Saturday, September 30, 2006

Restricted pointers and heap classes

Ik think I have found a solution for the pointer issues I described in my last writing. And this solution is called 'restricted pointers'. The idea is introducing a new kind of pointer type. The syntax is not fixed yet, but I think I will use an ampersand ('&') as it resembles the 'reference' from C++.

The 'normal' pointer type that Hyper already has, resembles the pointers from C++; they can point to things just anywhere. The new restricted pointer type will be primarily used to point to stack objects. Such a restricted pointer should be impossible to copy outside of the stack that carries the object it points to. So you will not be able to use a restricted pointer in a class field, or pass it to code on another thread. Also, a restricted pointer will be guaranteed to be not null. If you know C++ you will see that this looks a lot similar to C++ references. But C++ references are references and restricted pointers are not references; variables of a restricted pointer type will be changeable to point to another thing, and that is not possible in C++ with references.

So whats the use of this new pointer type? It will be used to guard things on the stack. You will get a restricted pointer to a stack variable and you will not be able to carry that pointer outside of the lifespan of that stack variable. If the compiler auto-references a value on the stack (or a literal) then it will have a restricted pointer type:

var x : & const byte = 29 # 'x' is a restricted pointer

Of course a normal pointer will be convertable to a restricted pointer, it will just restrict its use of the thing pointed to (it will not be storable outside the stack). But this conversion will require the insertion of a runtime check for null, because normal pointers can be null and restricted ones cannot. And a conversion from restricted to normal pointer will not be allowed.

Another protection measure we have to take is to forbid procedures to return just any restricted pointer. After all, allowing that would allow a procedure to return a pointer to a variable in that procedure and that ceases to exist. But returning a restricted pointer that was retrieved as a parameter for the procedure will be allowed. Another important issue is the this pointer. It will no longer have a pointer type, but a restricted pointer type. The reason for this is that a procedure cannot know at compile time (for all uses) if the object it belongs to is on the stack or not. Examples:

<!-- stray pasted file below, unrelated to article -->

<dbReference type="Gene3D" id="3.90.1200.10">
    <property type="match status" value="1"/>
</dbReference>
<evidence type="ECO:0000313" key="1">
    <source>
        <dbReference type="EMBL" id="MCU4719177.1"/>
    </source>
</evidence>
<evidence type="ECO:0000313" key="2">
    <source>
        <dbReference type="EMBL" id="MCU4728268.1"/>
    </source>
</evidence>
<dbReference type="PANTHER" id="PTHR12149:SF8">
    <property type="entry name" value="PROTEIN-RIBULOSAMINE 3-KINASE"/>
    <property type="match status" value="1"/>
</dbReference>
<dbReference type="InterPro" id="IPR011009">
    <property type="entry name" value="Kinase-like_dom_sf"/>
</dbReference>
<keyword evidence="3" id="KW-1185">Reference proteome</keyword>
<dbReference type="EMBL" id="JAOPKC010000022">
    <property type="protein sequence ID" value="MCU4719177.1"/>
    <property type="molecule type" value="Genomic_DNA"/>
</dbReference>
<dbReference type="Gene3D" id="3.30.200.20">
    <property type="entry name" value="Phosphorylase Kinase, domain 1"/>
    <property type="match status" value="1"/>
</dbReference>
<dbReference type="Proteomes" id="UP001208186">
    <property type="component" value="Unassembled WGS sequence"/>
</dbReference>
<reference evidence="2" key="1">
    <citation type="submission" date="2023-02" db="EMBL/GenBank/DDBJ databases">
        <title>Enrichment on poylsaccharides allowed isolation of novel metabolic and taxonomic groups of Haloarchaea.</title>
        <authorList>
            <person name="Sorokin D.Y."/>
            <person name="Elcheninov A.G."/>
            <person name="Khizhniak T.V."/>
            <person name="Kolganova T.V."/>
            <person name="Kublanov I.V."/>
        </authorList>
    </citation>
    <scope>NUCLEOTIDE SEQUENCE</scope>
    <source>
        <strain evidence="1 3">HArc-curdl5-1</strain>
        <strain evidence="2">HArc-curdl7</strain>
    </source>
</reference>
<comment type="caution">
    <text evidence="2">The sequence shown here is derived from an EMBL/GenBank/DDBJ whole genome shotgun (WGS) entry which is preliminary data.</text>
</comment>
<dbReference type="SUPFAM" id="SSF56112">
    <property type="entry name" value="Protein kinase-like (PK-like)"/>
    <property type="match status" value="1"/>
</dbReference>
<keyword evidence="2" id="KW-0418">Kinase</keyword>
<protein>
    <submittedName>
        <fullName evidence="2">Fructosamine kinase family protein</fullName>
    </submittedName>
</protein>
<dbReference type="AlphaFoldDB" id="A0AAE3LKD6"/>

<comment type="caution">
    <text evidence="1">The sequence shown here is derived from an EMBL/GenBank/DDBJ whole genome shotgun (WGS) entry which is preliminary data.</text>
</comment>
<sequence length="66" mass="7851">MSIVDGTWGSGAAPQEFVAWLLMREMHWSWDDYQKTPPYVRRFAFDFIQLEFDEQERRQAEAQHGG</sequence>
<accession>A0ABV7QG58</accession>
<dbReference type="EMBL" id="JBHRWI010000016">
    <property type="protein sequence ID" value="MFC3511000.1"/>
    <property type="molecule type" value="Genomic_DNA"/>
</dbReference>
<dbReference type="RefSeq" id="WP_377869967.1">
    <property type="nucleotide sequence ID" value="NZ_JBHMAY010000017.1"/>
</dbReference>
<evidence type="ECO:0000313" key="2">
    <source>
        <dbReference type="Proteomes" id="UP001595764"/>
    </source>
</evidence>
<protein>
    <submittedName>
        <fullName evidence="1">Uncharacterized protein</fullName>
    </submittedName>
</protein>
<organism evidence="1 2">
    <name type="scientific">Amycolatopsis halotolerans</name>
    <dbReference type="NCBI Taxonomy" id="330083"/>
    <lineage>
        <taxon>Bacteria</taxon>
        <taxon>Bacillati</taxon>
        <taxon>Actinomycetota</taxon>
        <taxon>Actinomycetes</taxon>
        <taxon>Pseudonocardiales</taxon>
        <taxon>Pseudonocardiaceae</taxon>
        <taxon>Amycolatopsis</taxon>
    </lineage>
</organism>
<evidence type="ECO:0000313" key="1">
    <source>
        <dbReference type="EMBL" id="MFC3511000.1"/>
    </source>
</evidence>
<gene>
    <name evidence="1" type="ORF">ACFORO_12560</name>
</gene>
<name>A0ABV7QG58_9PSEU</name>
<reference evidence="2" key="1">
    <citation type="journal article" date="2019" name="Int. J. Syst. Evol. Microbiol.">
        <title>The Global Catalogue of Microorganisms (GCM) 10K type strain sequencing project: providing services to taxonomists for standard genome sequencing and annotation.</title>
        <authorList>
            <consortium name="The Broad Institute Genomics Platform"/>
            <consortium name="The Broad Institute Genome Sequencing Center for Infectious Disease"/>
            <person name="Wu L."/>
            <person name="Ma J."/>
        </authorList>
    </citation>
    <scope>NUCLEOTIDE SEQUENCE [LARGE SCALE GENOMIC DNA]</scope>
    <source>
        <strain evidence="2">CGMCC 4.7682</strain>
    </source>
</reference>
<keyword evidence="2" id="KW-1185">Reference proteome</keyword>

class C
# some code here ...

procedure p1() : * C
return this # ERROR: this object could be on the stack
end procedure

static procedure p2() : & C
var c : C
return c # ERROR: c is on the stack and will be destroyed
end procedure

static procedure p3(c : & C) : & C
return c # OK : c still exists when pointer is returned

end class
The fact that a class cannot use its this pointer anymore in any way it would want could sometimes be very annoying. This inspired me to create 'heap classes'. These classes are declared to be always on the heap and never on the stack. This could be useful for some types with a long lifetime, like a GUI widget or a ServerSocket. For these classes the this pointer would be of a normal pointer type, instead of a restricted type, because such classes can never be on the stack anyway. The compiler also would not auto-generate an assignment operator, because a copy-by-value operation will in general be unneeded or unwanted for heap objects. A possible syntax for declaring a heap class would be the addition of an asterisk to indicate the use of a normal pointer for this. Example:
class * Widget
# this is a heap class

So this is my proposed solution for the pointer issues. It would be a simple solution for the copy-constructor-called-with-null-argument problem: copy constructors will use as argument type a restricted pointer from now on. The compiler will prevent a null value being assigned to a restricted pointer. And restricted pointers will also be useful for memory management: a procedure that takes a restricted pointer actually guarantees that it will not store the pointer on some place. Instead, it will probably use the info on that object (or copy the object entirely) and then discard the pointer. This will avoid an unnecessary copy for safety purposes.

Comments are of course welcome.

No comments: